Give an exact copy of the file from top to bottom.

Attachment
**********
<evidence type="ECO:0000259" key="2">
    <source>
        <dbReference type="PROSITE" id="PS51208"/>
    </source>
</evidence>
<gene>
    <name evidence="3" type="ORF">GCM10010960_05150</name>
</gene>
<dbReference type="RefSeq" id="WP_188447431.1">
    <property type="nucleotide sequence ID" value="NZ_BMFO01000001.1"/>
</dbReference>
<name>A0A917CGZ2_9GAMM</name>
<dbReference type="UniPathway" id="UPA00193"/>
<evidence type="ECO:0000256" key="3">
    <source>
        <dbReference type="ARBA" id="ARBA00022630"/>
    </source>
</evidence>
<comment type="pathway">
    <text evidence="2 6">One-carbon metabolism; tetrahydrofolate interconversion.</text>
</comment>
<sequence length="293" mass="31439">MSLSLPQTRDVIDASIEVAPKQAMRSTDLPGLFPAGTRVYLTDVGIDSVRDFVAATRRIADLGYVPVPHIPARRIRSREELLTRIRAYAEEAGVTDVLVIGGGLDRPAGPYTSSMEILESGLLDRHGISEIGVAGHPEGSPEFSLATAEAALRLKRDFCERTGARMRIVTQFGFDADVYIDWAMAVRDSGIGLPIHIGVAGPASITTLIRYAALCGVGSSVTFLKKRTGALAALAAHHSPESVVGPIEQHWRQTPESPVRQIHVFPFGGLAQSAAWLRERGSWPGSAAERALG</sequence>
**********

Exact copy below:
<evidence type="ECO:0000259" key="2">
    <source>
        <dbReference type="PROSITE" id="PS51208"/>
    </source>
</evidence>
<gene>
    <name evidence="3" type="ORF">GCM10010960_05150</name>
</gene>
<dbReference type="RefSeq" id="WP_188447431.1">
    <property type="nucleotide sequence ID" value="NZ_BMFO01000001.1"/>
</dbReference>
<name>A0A917CGZ2_9GAMM</name>
<dbReference type="UniPathway" id="UPA00193"/>
<evidence type="ECO:0000256" key="3">
    <source>
        <dbReference type="ARBA" id="ARBA00022630"/>
    </source>
</evidence>
<comment type="pathway">
    <text evidence="2 6">One-carbon metabolism; tetrahydrofolate interconversion.</text>
</comment>
<sequence length="293" mass="31439">MSLSLPQTRDVIDASIEVAPKQAMRSTDLPGLFPAGTRVYLTDVGIDSVRDFVAATRRIADLGYVPVPHIPARRIRSREELLTRIRAYAEEAGVTDVLVIGGGLDRPAGPYTSSMEILESGLLDRHGISEIGVAGHPEGSPEFSLATAEAALRLKRDFCERTGARMRIVTQFGFDADVYIDWAMAVRDSGIGLPIHIGVAGPASITTLIRYAALCGVGSSVTFLKKRTGALAALAAHHSPESVVGPIEQHWRQTPESPVRQIHVFPFGGLAQSAAWLRERGSWPGSAAERALG</sequence>